Predictions using an integrated Laplace approximation -- API

I found an error in Algorithm 5.5 of my thesis which describes how to make predictive draws with the integrated Laplace approximation. This affects out-of-sample predictions, which I didn’t use in any applications (which might be why I didn’t catch this, though I should’ve built a better unit test).

Error and fix

When fitting Gaussian processes it is common to distinguish training data, X, and testing data, X^*, and to have latent Gaussian variables associated for each, respectively \theta and \theta^* – see Rasmussen & Williams (2006, Section 3.4.2). After marginalizing out \theta, we may want posterior draws for both \theta and \theta^*. The case for \theta is relatively straightforward.

For \theta^*, we need to examine the “extended” prior covariance matrix,

{\bf K} = \begin{bmatrix} K(X, X) & K(X, X^*)\\ K(X, X^*) & K(X^*, X^*) \end{bmatrix}

I’ll denote K = K(X, X), K^* = K(X, X^*) and K^{**} = K(X^*, X^*). We could abstract the problem a little, with

{\bf K} = \begin{bmatrix} K & K^*\\ K^* & K^{**} \end{bmatrix}

where the different components of K are arbitrarily specified by the user (i.e. they’re not the result of one fixed covariance function applied to different X's).

As written in the thesis, the mean of the approximating normal is

\mathbb E_\mathcal{G} (\theta^* \mid y, \phi, \eta, X, X^*) = K^* \nabla \log p(y \mid \hat \theta, \eta).

The error creeps into the calculation of the covariance, which is

\Sigma_\mathcal{G}(\theta^* \mid y, \phi, \eta, X, X^*) = K^{**} - K^* (K + W^{-1})^{-1} K^*.

I erroneously wrote the first term on the RHS as K^* and carried the mistake over in my code :( Fortunately this is an easy fix.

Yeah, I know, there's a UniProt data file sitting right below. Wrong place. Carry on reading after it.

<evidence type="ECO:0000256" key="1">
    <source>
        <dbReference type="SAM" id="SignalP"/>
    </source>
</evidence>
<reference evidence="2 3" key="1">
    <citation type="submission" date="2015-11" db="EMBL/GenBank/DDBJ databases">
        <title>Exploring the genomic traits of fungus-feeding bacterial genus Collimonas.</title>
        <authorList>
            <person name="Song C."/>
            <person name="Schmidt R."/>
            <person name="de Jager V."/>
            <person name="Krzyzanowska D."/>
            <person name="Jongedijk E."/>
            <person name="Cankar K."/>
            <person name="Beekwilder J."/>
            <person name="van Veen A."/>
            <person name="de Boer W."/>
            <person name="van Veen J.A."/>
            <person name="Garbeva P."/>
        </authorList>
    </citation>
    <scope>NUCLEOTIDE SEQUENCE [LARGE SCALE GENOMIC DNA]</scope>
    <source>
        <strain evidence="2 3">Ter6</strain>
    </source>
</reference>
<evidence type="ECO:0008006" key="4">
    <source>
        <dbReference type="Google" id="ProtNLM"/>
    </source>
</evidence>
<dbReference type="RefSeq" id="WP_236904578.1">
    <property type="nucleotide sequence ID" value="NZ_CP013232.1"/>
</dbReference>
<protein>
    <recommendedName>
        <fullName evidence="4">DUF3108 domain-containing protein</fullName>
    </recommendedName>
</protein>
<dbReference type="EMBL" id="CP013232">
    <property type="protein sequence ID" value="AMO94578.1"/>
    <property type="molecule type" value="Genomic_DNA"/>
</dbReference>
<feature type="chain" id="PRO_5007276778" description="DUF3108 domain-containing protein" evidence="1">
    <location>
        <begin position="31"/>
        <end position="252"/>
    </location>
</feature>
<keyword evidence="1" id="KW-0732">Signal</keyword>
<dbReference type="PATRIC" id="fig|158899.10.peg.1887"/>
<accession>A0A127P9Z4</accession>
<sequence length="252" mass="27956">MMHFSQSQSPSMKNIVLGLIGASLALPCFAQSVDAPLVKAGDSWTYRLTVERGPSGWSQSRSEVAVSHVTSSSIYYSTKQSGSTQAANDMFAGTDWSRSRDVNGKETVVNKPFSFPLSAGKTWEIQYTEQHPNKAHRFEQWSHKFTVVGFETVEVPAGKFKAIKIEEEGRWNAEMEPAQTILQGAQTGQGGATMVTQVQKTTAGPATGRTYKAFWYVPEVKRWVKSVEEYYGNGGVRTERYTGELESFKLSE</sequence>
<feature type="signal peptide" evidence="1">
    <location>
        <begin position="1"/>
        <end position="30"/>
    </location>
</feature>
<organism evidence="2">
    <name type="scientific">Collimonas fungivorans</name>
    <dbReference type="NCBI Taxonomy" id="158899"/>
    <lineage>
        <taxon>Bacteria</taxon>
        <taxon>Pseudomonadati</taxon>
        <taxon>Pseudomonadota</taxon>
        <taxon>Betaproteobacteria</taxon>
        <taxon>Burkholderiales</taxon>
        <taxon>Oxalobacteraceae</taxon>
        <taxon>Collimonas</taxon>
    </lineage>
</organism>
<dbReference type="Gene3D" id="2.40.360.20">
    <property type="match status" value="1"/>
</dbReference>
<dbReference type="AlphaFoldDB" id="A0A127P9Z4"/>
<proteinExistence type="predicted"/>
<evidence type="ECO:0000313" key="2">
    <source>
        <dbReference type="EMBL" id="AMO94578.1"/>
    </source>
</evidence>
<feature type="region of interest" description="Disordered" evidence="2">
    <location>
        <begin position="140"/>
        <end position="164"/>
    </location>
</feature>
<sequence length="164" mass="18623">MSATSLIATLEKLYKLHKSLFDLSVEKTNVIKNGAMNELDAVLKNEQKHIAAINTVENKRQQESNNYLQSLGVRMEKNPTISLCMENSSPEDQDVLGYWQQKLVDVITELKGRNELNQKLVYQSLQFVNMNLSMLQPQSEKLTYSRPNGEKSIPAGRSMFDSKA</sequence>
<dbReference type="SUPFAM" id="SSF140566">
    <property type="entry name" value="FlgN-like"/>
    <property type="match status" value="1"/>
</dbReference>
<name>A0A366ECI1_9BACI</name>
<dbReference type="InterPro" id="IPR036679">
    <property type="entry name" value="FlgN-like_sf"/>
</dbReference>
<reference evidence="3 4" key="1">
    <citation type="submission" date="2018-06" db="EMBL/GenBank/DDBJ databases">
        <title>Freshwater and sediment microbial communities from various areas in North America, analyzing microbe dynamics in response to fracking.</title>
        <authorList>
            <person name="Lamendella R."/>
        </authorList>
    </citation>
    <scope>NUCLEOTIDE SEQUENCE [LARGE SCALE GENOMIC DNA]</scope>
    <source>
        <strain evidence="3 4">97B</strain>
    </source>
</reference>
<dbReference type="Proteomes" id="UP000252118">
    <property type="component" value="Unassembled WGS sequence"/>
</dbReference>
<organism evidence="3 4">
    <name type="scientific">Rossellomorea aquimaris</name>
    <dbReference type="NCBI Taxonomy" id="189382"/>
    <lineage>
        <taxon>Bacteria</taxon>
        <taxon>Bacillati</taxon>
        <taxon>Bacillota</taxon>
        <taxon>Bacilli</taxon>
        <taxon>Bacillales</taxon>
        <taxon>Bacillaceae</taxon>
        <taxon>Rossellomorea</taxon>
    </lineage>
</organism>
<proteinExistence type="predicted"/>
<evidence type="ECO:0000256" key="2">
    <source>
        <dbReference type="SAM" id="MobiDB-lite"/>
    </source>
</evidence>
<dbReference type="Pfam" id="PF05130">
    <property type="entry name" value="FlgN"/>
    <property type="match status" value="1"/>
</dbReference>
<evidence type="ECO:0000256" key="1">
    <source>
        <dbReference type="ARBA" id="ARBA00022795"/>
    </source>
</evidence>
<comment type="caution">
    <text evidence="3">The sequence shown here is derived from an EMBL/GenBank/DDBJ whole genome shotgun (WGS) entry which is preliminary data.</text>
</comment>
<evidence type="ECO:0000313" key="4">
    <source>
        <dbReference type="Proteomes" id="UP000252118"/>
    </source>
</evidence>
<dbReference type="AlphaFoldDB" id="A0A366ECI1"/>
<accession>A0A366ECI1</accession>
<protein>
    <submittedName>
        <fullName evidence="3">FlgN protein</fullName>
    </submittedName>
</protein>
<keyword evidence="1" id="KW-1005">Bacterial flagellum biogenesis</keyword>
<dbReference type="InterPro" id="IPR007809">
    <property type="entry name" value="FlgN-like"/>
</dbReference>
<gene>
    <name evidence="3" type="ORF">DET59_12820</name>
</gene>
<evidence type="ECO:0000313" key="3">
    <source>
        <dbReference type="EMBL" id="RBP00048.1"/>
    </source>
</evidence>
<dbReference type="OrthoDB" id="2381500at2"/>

API

To draw posterior samples for \theta^*, we need to compute K, K^* and K^{**}. That’s three potentially different covariance functions. The current approach is to limit users to only one covariance function (...) ==> matrix, using variadic arguments but allows users to change the arguments that get passed when computing K and K^*. A call to the function may look as follows

  vector[n_obs] theta
    = laplace_marginal_rng(y, n_samples, ye, theta_0, 
                           K_functor,
                           forward_as_tuple(X, X), 
                           forward_as_tuple(X, X_pred), 
                           alpha, rho);

The idea is that K is computed using

K = K_functor(X_train, X_train, alpha, rho);

and K^* using

K_p = K_functor(X_train, X_pred, alpha, rho);

with the last two variadic arguments, alpha and rho used for both calls. Applying the fix to our algorithm, we also need to specify how to compute K^{**}. So we need a third set of arguments, and the call is

  vector[n_obs] theta
    = laplace_marginal_rng(... 
                           K_functor,
                           forward_as_tuple(X, X), 
                           forward_as_tuple(X, X_pred),
                           forward_as_tuple(X_pred, X_pred), 
                           alpha, rho);

Hmmm… ok. The only annoying thing about this is that if we want posterior draws for \theta, we need to pass forward_as_tuple(X, X) three times. What’s the fix here? Should we overload the function? Create two rng functions?

What if we need a more flexible solution?

Right now, the only way to distinguish K, K^*, and K^{**} is to pass different arguments to the same covariance function. This might not be flexible enough. We might create a function that allows the user to pass three distinct covariance functor, but then we lose variadic arguments.

The one solution that comes to mind is to treat \theta^* as regular latent Gaussian variables with empty groups. So the covariance functor returns the whole covariance matrix \bf K (and the likelihood is rewritten accordingly). That gives us all the flexibility we want, but it increases the dimension of the problem from n to n^* – with \theta \in \mathbb R^n and \theta^* \in \mathbb R^{n^*} – with the complexity of the approximation being \mathcal O(n^3).